Original Research ARTICLE
Synthesis, Antimicrobial Activity, and Photocatalytic Performance of Ce Doped SnO2 Nanoparticles
- 1Department of Chemistry, Kirori Mal College, University of Delhi, New Delhi, India
- 2Department of Chemistry, University of Delhi, New Delhi, India
- 3Department of Botany, University of Delhi, New Delhi, India
- 4Department of Chemistry, Sri Venkateswara College, University of Delhi, New Delhi, India
- 5Department of Chemistry, Sri Aurobindo College, Delhi University, New Delhi, India
- 6Department of Chemistry, Atma Ram Sanatan Dharma College, Delhi University, New Delhi, India
- 7Special Centre for Nano Sciences, Jawaharlal Nehru University, New Delhi, India
This work represented the synthesis of Ce doped SnO2 nanoparticles by a wet chemical method and was characterized by various characterization techniques. PXRD confirmed the presence of the rutile phase for Ce doped SnO2 nanoparticles. SEM image and elemental mapping showed agglomerated irregular shaped particles and uniform distribution of 5% Ce ions within the SnO2 lattice, respectively. Ce doped SnO2 nanoparticles showed antimicrobial activity against E. coli and prevented the growth of bacteria. The nanoparticles were found photocatalytic active and photocatalytic behavior was elucidated by the degradation of Malachite Green dye under UV light irradiation.
There has been a continuous threat to health, food packaging, cosmetics, and many more industries due to microbes and these industries highly depend on various antimicrobial agents (Ananpattarachai et al., 2009). Contaminated surfaces, colonization, subsequent biofilm formation, improper cleaning of equipments are found to be the primary carriers of microorganisms leading to several foodborne and other outbreaks (Swaminathan and Smidt, 2007; Yemmireddy and Hung, 2017). Nanotechnology has its impacts on all fields of science related to nanomedicine, biomedical, biosensor, development of smart cities, energy, environment, etc. (Kumar et al., 2019a; Bhawna et al., 2020; Gupta et al., 2020a,b).
Nanoparticles have been long known for their antimicrobial behavior against gram-positive and gram-negative bacteria, pathogens, and other microbes (Azam et al., 2012; Vargas-Reus et al., 2012). Metal oxide nanoparticles serve as antimicrobial agents owing to their large surface area (Raghunath and Perumal, 2017). Out of several metal oxide nanomaterials, scientists have more interest in SnO2 nanoparticles because of their novel properties such as high chemical stability, high transparency, and low electrical sheet resistance, etc. (Jarzebski and Marton, 1976a,b; Jarzebski and Morton, 1976). The modified SnO2 also has great technical and scientific interests because of its diverse applications, e.g., transparent conducting electrodes, gas sensors, as electrodes in lithium-ion batteries, electronic devices, dye-based solar cells, H2 generation, etc. (Jiang et al., 2017, 2018; Park et al., 2017; Xie et al., 2017; Wang et al., 2018; Bhawna et al., 2020). Other than these applications, SnO2 has been seeking attention as an antimicrobial agent and has played an essential role against the growth of various bacterial strains like Staphylococcus aureus, E. coli (Kumari and Philip, 2015; Vidhu and Philip, 2015; Phukan et al., 2017). Green synthesis of SnO2 nanoparticles using Aloe barbadensis miller showed antibacterial and antifungal activities (Ayeshamariam et al., 2013). Apart from antimicrobial activities, other important biological properties like anticancer, antitumor, and antioxidant activities have also been reported using green synthesized SnO2 nanoparticles (Kamaraj et al., 2014; Khan et al., 2018). However, when doped with transition metal ions, SnO2 disinfects microbes with good efficiency, i.e., Co-doped SnO2 and Ag-doped SnO2 nanoparticles have shown potent antibacterial activities (Chandran et al., 2015; Nasir et al., 2017; Qamar et al., 2017; Ali et al., 2018). Only a few reports are available on antimicrobial activities of Ce doped metal oxide NPs. Ce-doped ZnO NPs showed antimicrobial activity against both gram-negative and gram-positive bacteria (Rooshde et al., 2020). Similarly, Ce doped CuO NPs completely eradicated the E. coli and S. aureus bacteria (Jan et al., 2014) and Ce-doped ZrO2 NPs showed high antibacterial property against gram-positive bacteria than gram-negative bacteria (Mekala et al., 2018).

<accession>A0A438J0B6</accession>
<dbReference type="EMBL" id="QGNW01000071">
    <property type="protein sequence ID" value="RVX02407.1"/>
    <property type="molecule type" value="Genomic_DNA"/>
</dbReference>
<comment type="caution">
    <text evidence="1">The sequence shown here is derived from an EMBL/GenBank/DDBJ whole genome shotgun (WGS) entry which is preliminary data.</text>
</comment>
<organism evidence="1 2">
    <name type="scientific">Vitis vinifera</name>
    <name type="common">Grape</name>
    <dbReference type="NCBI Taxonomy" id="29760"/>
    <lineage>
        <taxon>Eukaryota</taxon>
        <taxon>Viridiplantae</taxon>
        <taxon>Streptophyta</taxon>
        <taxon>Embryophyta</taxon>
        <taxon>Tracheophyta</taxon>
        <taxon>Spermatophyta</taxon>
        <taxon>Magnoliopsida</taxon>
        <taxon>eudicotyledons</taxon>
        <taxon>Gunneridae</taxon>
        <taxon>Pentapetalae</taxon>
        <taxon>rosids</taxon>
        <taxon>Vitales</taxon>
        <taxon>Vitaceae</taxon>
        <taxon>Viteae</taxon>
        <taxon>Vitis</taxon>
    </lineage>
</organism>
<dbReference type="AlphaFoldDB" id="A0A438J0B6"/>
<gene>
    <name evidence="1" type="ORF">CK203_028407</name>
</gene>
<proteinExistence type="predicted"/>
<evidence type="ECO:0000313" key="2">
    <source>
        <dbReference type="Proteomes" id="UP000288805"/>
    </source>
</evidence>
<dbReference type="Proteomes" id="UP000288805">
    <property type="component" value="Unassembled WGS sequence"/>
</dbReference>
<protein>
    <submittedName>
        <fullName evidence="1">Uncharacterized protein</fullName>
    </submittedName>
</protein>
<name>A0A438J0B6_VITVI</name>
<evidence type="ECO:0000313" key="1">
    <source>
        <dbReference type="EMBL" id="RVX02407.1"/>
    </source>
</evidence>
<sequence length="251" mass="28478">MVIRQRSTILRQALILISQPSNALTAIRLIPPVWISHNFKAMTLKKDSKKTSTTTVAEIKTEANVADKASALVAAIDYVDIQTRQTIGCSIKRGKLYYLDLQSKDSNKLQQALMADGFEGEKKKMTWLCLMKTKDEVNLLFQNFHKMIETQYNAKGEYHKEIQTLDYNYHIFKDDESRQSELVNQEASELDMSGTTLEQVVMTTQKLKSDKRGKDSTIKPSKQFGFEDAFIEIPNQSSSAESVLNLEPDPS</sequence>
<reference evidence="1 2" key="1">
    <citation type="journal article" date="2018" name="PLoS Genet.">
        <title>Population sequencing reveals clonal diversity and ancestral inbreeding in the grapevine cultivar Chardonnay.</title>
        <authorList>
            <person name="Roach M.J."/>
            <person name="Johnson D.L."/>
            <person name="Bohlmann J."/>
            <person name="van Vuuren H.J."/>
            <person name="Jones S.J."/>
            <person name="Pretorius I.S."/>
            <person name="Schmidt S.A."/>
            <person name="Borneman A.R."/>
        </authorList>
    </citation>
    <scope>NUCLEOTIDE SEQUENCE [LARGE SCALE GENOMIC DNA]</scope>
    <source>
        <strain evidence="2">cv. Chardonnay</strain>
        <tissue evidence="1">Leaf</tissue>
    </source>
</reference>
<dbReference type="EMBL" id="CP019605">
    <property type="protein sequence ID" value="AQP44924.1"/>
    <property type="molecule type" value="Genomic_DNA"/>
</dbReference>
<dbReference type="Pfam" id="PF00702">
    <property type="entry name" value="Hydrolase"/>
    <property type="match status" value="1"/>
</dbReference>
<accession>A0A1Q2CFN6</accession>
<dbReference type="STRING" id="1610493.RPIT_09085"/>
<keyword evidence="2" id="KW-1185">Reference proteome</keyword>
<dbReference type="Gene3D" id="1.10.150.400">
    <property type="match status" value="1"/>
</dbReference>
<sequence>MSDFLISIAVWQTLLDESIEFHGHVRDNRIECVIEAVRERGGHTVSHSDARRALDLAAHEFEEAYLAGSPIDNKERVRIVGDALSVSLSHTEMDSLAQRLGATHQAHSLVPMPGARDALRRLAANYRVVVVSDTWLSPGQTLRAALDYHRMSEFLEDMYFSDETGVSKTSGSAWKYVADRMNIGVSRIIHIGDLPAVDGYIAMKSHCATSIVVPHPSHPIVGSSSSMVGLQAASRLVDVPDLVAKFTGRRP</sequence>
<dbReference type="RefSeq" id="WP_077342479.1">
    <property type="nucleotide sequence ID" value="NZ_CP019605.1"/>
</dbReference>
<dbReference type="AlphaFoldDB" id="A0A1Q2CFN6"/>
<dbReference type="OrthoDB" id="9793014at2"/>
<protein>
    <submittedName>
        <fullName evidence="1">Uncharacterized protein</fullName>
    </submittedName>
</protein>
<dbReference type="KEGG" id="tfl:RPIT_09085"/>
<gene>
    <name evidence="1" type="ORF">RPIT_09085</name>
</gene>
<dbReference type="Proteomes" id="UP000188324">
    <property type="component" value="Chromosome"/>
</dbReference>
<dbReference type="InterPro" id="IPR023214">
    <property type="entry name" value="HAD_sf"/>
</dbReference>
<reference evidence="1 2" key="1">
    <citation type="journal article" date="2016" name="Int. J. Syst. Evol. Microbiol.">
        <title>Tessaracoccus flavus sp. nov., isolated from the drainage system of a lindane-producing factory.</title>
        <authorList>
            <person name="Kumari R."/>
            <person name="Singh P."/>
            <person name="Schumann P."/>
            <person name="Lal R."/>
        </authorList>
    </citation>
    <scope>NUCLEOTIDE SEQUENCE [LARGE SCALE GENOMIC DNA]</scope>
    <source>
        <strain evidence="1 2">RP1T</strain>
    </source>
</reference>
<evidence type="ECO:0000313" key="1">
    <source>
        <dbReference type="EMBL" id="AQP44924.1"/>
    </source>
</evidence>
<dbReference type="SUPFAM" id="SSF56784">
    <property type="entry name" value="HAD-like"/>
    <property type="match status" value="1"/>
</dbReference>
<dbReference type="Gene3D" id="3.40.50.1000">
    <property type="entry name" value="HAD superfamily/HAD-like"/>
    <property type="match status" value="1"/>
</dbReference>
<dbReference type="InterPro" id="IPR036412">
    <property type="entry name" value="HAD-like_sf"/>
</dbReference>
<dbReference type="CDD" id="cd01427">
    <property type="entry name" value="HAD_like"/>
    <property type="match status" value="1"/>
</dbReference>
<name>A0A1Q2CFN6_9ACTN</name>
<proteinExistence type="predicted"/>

Water is a crucial factor for the existence of life on earth and clean water is the necessity of the hour. Consumption of water by a rapid increasing population is leading to the depletion of major aquifers. On the other hand, organic manufacturing industries have been the target for disposing of their chemical wastes into water bodies. According to research, the world's dye production of about 0.7 million tons (>11%) is annually released as industrial wastewater (Samadi et al., 2019). Among various known dyes, Malachite green dye has its extensive uses worldwide. Besides its use as a dye in silk, jute, leather, wool and paper industries; it is also used as a food additive, coloring agent and as a disinfectant. However, due to its carcinogenic effects on human health and aquatic life, it has now become a controversial compound and has been banned in many countries. Continuous efforts are being made to recycle contaminated water containing bacteria, toxic chemicals, dyes, heavy metals, etc. to make it safe for drinking and other purposes. Some conventional methods are- photocatalysis, ozonation, Fenton's reagent, electrochemical routes, membrane filtration, coagulation, adsorption, ion-exchange, irradiation, anaerobic and aerobic degradation, etc. (Gusain et al., 2019). Though, metal oxides such as TiO2, SnO2, ZnO have been found as better photocatalysts for the degradation of organic dyes in aquoues solution. SnO2 as an n-type semiconductor has also been reported for the degradation of various azo dyes. Besides antimicrobial activities, doped SnO2 finds improved results in photocatalytic activities. Ce doping has been known for bandgap tailoring as well as lattice distortion in SnO2. There are various methods reported in literature for the synthesis of Ce doped SnO2 such as- sol-gel (Shide et al., 2010; Ahmed et al., 2019), hydrothermal (Lian et al., 2017), co-precipitation (Bharathi et al., 2017; Kumar et al., 2018), wet-chemical (Kumar et al., 2019b), flame spray method (Kotchasak et al., 2018), etc. Kumar et al. showed degradation of dyes such as methylene blue and methyl orange using Ce doped SnO2 nanoparticles (Kumar et al., 2019b) whereas Wu et al. degraded methyl orange dye using Ce doped SnO2 (Shide et al., 2010).